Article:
5. Supporting libraries as they carry out their missions and review their practices in a multicultural context.

APLA thanks you for joining us on this journey.

December 2021


BC Libraries Cooperative

BC Libraries Cooperative Statement on Anti-racism

Black Lives Matter

The BC Libraries Cooperative condemns racism and violence against Black people and all people of colour.

Through our mandate of helping libraries help people, we look to the value of Social Responsibility from the Core Values of Librarianship. As a Cooperative, we are guided by the 7 principles of cooperatives and look to principle 7, concern for community. These values and principles compel us to act.

It is our individual and collective responsibility to ensure that systemic state violence and anti-Black racism are eradicated. We don’t claim to have the answers for how best to address systemic racism in Canada, but we are listening and learning to identify the work that we need to do as an organization, as a Cooperative and as a member of the broader library community.

The BC Libraries Cooperative encourages our members to stand against racism and we will work with others in our sector to address systemic racism. We also encourage all Cooperatives and their members to take action.

June 5, 2020


British Columbia Library Association (BCLA)

Canadian Association of Law Libraries (CALL)

Canadian Association of Professional Academic Librarians (CAPAL)

Canadian Federation of Library Associations (CFLA)

Canadian Health Libraries Association (CHLA)

Canadian Museums Association (CMA)

Canadian Urban Libraries Council (CULC)

Concordia University Library

Fédération des milieux documentaires (FMD)

Federation of Ontario Public Libraries (FOPL)

Jewish Public Library (Montreal)

Library Association of Alberta (LAA)

Manitoba Library Association (MLA)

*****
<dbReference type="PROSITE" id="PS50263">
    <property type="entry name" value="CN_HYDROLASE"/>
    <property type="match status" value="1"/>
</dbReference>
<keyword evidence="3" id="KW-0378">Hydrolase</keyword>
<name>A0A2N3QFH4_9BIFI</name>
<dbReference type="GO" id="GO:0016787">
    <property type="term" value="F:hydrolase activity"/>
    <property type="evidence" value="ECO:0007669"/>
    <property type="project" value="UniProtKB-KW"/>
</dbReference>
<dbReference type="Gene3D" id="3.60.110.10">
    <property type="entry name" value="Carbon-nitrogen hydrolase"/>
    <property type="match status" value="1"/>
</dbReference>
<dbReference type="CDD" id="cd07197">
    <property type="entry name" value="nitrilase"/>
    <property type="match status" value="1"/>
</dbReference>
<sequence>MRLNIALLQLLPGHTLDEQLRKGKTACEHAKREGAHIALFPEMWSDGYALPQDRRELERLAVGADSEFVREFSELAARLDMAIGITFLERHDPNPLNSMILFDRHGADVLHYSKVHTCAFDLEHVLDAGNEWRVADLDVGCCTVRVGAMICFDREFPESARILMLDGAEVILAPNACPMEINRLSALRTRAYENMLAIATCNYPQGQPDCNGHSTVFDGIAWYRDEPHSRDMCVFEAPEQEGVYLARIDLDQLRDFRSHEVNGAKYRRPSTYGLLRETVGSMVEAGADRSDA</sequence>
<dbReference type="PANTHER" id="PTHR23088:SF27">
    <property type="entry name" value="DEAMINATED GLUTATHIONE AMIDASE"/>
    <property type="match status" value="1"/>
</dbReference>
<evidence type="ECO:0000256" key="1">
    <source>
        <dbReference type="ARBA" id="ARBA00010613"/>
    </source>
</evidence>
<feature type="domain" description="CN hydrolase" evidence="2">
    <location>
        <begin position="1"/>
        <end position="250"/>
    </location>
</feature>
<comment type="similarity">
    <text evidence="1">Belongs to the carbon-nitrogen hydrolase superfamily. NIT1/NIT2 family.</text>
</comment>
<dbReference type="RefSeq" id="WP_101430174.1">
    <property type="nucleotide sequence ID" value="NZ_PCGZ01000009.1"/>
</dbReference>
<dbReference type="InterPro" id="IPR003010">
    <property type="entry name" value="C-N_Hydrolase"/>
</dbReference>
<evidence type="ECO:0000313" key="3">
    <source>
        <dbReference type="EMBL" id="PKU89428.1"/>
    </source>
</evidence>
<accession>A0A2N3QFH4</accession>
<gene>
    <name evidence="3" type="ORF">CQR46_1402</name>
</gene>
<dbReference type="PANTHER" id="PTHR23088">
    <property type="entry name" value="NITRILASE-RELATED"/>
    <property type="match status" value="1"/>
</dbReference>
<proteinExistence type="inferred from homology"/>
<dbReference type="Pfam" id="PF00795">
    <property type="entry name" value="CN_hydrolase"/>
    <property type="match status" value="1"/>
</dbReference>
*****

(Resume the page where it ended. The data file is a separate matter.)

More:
Nova Scotia Library Association (NSLA)

Ontario Library Association (OLA)

Ontario Museum Association (OMA)

Ottawa Public Library

Prince George Public Library

Saskatchewan Health Libraries Association (SHLA)

Saskatchewan Library Association (SLA)

Simon Fraser University Library

Toronto Public Library

Twice Upon a Time

Université de Montréal, École de bibliothéconomie et des sciences de l’information

University of Alberta, School of Library and Information Studies

University of British Columbia, School of Information

University of Toronto, Faculty of Information

University of Toronto, Masters of Museum Studies Student Association (MUSSA)

Urban Libraries Council (ULC)

  • Statement on the Role of Libraries in Dismantling Systemic Racism (June 1, 2020)
    • The following Canadian libraries have signed on to the statement:
      • Brampton Library
      • Calgary Public Library
      • Edmonton Public Library
      • Hamilton Public Library
      • Kitchener Public Library
      • Markham Public Library
      • Milton Public Library
      • Mississauga Library
      • Ottawa Public Library
      • Surrey Libraries
      • Toronto Public Library

Visible Minority Librarians of Canada (ViMLoC)

Western University, Faculty of Information and Media Studies

US and International Library Statements

American Library Association (ALA)

ARMA International

Asian Pacific American Librarians Association (APALA)

Association for Information Science and Technology (ASIS&T)

Association for Library and Information Science Education (ALISE)

Association of Jewish Libraries (AJL)

Association of Research Libraries (ARL)

Australian Library and Information Association (ALIA)

Black Caucus of The American Library Association (BCALA)

International Federation of Library Associations and Institutions (IFLA)

Music Library Association


Society of American Archivists (SAA)

Special Libraries Association (SLA)

Urban Libraries Council (ULC)